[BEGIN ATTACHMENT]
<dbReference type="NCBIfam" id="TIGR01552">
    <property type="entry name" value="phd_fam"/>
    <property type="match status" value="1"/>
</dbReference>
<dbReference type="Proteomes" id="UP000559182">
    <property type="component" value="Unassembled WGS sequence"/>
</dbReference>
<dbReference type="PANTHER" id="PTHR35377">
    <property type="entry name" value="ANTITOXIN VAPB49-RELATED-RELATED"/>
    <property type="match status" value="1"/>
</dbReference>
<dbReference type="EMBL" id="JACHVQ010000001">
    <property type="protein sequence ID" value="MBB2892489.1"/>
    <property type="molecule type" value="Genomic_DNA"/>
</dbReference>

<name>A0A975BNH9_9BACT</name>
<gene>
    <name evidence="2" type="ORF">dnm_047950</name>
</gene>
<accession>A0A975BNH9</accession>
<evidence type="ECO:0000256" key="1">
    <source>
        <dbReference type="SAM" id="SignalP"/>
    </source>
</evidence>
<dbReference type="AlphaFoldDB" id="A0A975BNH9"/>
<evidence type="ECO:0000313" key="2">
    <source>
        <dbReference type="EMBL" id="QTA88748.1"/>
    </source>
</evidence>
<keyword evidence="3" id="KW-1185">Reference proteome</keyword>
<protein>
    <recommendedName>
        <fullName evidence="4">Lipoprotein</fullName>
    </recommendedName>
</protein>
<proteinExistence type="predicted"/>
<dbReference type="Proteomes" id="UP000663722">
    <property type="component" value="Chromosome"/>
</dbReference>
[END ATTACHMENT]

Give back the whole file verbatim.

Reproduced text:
<dbReference type="NCBIfam" id="TIGR01552">
    <property type="entry name" value="phd_fam"/>
    <property type="match status" value="1"/>
</dbReference>
<dbReference type="Proteomes" id="UP000559182">
    <property type="component" value="Unassembled WGS sequence"/>
</dbReference>
<dbReference type="PANTHER" id="PTHR35377">
    <property type="entry name" value="ANTITOXIN VAPB49-RELATED-RELATED"/>
    <property type="match status" value="1"/>
</dbReference>
<dbReference type="EMBL" id="JACHVQ010000001">
    <property type="protein sequence ID" value="MBB2892489.1"/>
    <property type="molecule type" value="Genomic_DNA"/>
</dbReference>

<name>A0A975BNH9_9BACT</name>
<gene>
    <name evidence="2" type="ORF">dnm_047950</name>
</gene>
<accession>A0A975BNH9</accession>
<evidence type="ECO:0000256" key="1">
    <source>
        <dbReference type="SAM" id="SignalP"/>
    </source>
</evidence>
<dbReference type="AlphaFoldDB" id="A0A975BNH9"/>
<evidence type="ECO:0000313" key="2">
    <source>
        <dbReference type="EMBL" id="QTA88748.1"/>
    </source>
</evidence>
<keyword evidence="3" id="KW-1185">Reference proteome</keyword>
<protein>
    <recommendedName>
        <fullName evidence="4">Lipoprotein</fullName>
    </recommendedName>
</protein>
<proteinExistence type="predicted"/>
<dbReference type="Proteomes" id="UP000663722">
    <property type="component" value="Chromosome"/>
</dbReference>